The MIB commissioned research last year to help understand people’s attitudes to motor insurance and how these might be impacted by the harsh realities of the economic recession. Following on from the research the MIB launched the Stay Insured campaign underlying why, when it comes to driving and motor insurance, staying insured is not only legally but socially and economically the right decision for everyone in the UK. A full copy of the Stay Insured Report is attached to this submission [1]

3. The next step – Continuous Insurance Enforcement 

In 2004, as a direct response to the increasing problem of uninsured driving, the Government commissioned a review of all areas relating to motor insurance. To address one of the key recommendations of the resulting ‘Greenaway Report into Uninsured Driving’, the Government commissioned DVLA to introduce a record-based compliance and enforcement regime. The powers to do this were inserted at Section 22 of the Road Safety Act 2006. The legislation makes it an offence to be the registered keeper of a vehicle on the road without a valid policy of insurance being in force.

The Department for Transport, DVLA, MIB, ABI and BIBA are currently working on the programme to introduce Continuous Insurance Enforcement (CIE) from March 2011 which is a preventative approach and will focus not on identifying individuals using an uninsured vehicle on the road but uses technology to effectively and efficiently supervise directly from the record a supplementary offence; that of being the registered keeper of a vehicle which is not insured. Effectively, this will involve comparing the DVLA database and the MID to check whether insurance is in place for each vehicle. This approach, being record based, as opposed to actual on road capture means the ability to significantly scale up the requirements to enforce Insurance obligations will reach unprecedented levels, and is expected to significantly reduce the levels of evasion when considered in conjunction with existing police on-road activities. Education and encouragement are watch words of the intended scheme but will require all stakeholders to play their full role.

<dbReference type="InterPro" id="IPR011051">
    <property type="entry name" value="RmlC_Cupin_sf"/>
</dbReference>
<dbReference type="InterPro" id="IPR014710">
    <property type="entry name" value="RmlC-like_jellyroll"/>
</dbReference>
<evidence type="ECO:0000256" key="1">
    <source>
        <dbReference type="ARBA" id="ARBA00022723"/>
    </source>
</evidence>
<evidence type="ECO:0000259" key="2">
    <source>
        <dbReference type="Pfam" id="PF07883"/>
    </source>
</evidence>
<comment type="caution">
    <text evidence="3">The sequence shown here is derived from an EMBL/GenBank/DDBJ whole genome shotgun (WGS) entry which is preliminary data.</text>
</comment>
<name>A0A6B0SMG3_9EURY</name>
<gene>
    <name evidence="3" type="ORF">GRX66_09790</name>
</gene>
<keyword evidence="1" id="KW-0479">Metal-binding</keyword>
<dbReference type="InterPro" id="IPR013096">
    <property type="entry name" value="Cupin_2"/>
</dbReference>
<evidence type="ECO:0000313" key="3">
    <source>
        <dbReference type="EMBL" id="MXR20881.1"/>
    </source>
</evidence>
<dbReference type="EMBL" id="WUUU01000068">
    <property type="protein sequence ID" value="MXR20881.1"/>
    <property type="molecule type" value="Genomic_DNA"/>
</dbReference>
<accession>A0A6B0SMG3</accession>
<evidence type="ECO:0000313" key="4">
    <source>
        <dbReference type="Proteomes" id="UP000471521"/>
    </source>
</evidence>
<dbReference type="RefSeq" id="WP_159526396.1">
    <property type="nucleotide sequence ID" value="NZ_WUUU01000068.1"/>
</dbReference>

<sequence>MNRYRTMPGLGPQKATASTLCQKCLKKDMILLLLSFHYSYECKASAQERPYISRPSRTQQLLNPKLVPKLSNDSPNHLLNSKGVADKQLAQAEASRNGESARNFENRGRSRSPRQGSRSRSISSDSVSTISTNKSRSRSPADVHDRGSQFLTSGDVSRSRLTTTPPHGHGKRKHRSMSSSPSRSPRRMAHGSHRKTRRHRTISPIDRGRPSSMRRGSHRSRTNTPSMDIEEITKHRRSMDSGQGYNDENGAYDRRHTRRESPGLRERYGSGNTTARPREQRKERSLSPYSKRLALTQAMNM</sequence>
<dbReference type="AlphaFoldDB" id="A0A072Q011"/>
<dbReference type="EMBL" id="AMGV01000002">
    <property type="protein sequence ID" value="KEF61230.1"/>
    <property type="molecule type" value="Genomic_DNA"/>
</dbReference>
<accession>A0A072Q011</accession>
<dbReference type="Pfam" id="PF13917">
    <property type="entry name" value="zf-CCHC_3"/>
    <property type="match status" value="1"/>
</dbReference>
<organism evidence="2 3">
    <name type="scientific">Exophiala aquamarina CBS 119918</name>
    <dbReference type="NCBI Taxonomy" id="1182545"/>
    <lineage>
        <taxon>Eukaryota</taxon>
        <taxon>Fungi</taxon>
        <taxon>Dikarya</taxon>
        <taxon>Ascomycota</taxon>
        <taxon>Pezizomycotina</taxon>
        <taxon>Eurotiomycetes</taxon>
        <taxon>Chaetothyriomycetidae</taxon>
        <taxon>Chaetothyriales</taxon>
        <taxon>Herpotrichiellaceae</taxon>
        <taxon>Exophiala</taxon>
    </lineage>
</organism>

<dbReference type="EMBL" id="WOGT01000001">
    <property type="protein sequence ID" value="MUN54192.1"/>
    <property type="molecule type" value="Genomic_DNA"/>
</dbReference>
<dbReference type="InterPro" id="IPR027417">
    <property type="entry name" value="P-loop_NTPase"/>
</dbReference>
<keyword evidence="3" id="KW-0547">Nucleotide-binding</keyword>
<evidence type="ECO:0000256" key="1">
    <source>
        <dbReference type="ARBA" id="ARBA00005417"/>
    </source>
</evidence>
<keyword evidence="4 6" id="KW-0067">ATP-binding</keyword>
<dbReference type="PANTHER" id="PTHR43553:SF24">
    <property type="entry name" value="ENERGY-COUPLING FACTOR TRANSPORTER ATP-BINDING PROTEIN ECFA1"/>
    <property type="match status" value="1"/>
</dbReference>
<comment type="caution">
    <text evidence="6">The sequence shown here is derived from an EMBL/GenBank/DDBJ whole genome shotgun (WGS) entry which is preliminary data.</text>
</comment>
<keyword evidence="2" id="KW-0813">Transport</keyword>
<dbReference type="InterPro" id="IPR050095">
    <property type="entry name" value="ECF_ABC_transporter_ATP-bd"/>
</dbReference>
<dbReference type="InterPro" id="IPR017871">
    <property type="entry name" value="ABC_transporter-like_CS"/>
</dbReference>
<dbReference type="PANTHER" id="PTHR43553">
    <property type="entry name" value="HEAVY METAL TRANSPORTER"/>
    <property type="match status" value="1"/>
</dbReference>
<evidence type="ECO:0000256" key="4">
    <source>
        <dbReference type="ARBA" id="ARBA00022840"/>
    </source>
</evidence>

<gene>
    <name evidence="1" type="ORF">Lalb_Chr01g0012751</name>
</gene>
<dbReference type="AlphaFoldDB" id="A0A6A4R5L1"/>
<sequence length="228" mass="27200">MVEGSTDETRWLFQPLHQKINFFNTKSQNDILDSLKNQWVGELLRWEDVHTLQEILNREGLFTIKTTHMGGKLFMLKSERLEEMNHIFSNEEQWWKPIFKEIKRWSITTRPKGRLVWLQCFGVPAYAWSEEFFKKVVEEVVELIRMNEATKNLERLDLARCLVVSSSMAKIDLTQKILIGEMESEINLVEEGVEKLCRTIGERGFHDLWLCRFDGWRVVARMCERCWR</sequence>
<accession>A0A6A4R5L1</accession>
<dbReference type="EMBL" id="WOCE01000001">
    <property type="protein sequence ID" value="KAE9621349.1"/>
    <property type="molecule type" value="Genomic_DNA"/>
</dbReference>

This is a major combined public and private sector initiative that will not involve large sums of public funding. In fact the insurance industry has already invested in excess of £50m in developing the MID to enable its use for this purpose. All motor insurers in the UK and BIBA are supporting the introduction of CIE. There are significant benefits to consumers, including a reduction in the subsidy required to fund the consequences of uninsured driving, improved road safety and the consequent impact on public and private funds, more effective use of limited police resources and improved public perception of the government’s role in dealing with this problem.

This is an initiative that will deliver real benefits to consumers, lessen the feeling of insurance being a "grudge purchase" for many and ameliorate the impact of other continuing upward pressures on the cost of motor insurance.

November 2010

[1] Not published here.